YouTube claims an important victory over Viacom
In a 1 billion dollar lawsuit between the parties, Google has claimed a major victory over Viacom. YouTube’s right to host content was upheld, although Viacom has stated that they will be appealing.
This is probably not the final chapter in this long running saga, but it is nevertheless an important victory for YouTube in the United States in their ongoing legal battle with Viacom.
In March 2007, the media group Viacom launched legal action against YouTube, a service owned by Google. Viacom claimed that YouTube hosted some 160 000 videos online which infringed on their intellectual property rights, claiming 1 billion dollars in damages and interest.
This confrontation descended to that point that both sides were firing shots back at the other, with Viacom accusing YouTube’s cofounders of encouraging video theft to generate traffic, while Google closed their eyes to this alleged practice during their purchase of the video sharing platform in October 2006 for 1.65 billion dollars. Google, on their side, accused Viacom of having posted litigious videos on YouTube (of degraded quality to make users believe that they were stolen), and then publically pointing out their presence.
A victory for YouTube, but Viacom to appeal
On Wednesday, Google announced victory for YouTube over Viacom. This was presented as an important victory for the "billions of people who use the Web to communicate and share experiences". Google were also rejoicing in the fact that YouTube’s right to host had been confirmed, although they did have an obligation to remove illegal content put online by users when necessary. This appears to have already been done in the past.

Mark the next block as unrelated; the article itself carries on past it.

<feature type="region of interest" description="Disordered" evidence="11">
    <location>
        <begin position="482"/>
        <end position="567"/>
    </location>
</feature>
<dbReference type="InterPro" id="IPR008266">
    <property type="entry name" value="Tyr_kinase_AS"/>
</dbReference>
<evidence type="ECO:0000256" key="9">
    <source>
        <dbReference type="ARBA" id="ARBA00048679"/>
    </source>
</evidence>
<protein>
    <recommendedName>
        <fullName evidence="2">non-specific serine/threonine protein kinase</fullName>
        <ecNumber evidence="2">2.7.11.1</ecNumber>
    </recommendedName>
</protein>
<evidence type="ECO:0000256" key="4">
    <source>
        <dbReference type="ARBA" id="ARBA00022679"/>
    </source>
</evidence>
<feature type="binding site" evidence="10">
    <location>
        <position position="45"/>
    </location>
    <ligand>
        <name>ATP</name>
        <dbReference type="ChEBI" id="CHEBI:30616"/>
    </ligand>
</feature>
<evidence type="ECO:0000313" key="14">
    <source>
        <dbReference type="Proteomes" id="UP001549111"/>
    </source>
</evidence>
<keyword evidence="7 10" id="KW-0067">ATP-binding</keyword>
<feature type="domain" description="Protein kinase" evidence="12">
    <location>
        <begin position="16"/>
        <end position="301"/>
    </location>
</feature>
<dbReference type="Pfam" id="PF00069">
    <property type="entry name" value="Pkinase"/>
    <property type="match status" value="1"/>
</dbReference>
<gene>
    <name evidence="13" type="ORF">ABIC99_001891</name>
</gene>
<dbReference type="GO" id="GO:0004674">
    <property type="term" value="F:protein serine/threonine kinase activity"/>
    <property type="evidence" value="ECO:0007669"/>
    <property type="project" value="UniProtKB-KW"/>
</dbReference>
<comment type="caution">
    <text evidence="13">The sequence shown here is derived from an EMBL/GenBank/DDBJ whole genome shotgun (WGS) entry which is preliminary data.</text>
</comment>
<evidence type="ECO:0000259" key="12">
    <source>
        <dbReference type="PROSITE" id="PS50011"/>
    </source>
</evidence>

One of Google’s legal representatives stated that "this means that the court has decided that YouTube is protected by the safe harbour of the Digital Millennium Copyright Act (DMCA) against claims of copyright infringement. The decision follows established judicial consensus that online services like YouTube are protected when they work cooperatively with copyright holders to help them manage their rights online."
Viacom expressed disappointment with the decision, but stated that they were confident of a victory in appeal. It therefore appears that the story is not yet closed. According to Viacom’s Vice-President, General Counsel & Secretary, YouTube and Google demonstrated that “required tools to limit piracy” aren't impossible to find or even that difficult to implement – they fixed the problem of rampant piracy on YouTube after Viacom filed this lawsuit.
Viacom follows with: "Before that, however, YouTube and Google stole hundreds of thousands of video clips from artists and content creators, including Viacom, building a substantial business that was sold for billions of dollars. We believe that should not be allowed by law or common sense. […] This case has always been about whether intentional theft of copyrighted works is permitted under existing law and we always knew that the critical underlying issue would need to be addressed by courts at the appellate levels. Today's decision accelerates our opportunity to do so."
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